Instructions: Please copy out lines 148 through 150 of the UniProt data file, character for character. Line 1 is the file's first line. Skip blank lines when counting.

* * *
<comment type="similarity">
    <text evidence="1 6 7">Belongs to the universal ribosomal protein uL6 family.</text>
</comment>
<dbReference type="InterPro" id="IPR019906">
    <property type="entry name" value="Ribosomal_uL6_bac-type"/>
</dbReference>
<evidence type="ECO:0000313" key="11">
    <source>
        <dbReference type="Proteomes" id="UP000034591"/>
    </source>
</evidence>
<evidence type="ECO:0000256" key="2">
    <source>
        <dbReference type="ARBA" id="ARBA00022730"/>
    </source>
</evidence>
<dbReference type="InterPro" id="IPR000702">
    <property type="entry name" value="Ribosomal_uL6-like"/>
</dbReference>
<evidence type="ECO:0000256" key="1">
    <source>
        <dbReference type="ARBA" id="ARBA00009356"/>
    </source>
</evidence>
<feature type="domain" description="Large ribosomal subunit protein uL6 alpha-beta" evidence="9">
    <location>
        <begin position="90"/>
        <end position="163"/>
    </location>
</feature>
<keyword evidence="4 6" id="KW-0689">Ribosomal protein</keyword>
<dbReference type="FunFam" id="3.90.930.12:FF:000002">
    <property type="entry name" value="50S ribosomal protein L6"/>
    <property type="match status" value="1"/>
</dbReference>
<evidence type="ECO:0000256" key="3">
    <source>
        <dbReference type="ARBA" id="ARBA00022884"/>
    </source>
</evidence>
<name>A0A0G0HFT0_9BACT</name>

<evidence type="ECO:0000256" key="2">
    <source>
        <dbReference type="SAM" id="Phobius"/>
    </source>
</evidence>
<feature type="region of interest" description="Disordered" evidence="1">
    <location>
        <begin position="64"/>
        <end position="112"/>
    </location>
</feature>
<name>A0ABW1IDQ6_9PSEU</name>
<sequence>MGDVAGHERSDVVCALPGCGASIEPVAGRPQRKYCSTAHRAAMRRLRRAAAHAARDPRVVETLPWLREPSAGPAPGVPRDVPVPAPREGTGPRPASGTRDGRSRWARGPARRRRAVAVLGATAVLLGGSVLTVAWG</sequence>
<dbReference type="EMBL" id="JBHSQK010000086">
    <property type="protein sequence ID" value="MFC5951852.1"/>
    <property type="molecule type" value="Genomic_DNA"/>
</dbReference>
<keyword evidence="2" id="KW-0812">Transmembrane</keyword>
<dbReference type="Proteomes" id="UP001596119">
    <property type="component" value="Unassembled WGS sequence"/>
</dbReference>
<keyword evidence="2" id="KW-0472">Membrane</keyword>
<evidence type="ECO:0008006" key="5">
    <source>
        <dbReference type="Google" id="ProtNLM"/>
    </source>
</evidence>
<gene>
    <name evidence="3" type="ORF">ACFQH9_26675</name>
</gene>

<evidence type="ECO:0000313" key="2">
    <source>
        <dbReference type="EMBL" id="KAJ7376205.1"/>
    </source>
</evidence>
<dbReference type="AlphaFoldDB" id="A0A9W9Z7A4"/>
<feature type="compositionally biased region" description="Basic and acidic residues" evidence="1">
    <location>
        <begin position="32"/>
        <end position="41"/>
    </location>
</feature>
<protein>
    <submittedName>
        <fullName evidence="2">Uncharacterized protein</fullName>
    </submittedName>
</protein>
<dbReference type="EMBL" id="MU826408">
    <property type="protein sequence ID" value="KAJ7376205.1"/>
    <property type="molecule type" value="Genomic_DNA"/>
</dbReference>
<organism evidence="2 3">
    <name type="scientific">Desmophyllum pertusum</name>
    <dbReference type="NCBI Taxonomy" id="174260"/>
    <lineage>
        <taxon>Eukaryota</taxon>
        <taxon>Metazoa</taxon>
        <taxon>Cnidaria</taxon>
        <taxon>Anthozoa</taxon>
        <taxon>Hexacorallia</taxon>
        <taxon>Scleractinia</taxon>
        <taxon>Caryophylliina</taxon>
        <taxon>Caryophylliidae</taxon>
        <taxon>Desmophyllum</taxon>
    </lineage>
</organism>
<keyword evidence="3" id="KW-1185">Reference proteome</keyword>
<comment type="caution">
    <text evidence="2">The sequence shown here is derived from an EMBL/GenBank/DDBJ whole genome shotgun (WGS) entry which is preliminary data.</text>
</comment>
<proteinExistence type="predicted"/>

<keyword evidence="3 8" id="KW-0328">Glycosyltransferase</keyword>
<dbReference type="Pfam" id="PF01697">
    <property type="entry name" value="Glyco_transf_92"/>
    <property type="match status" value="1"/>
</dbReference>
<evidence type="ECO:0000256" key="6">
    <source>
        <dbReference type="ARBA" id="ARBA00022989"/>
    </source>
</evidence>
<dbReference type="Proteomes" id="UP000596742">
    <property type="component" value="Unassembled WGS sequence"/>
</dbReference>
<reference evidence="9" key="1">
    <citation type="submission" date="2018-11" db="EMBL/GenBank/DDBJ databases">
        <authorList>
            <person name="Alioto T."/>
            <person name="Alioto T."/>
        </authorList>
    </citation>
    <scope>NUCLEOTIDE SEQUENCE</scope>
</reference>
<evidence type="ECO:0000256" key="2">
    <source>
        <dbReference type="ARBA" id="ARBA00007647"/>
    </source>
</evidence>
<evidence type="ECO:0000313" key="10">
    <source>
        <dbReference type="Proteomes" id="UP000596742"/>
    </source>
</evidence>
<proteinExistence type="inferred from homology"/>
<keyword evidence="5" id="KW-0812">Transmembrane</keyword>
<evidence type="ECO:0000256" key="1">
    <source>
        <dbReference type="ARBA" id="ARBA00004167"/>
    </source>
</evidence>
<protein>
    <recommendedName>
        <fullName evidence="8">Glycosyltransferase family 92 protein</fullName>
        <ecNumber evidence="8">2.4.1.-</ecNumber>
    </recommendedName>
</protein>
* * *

    <source>
        <dbReference type="ARBA" id="ARBA00004167"/>
    </source>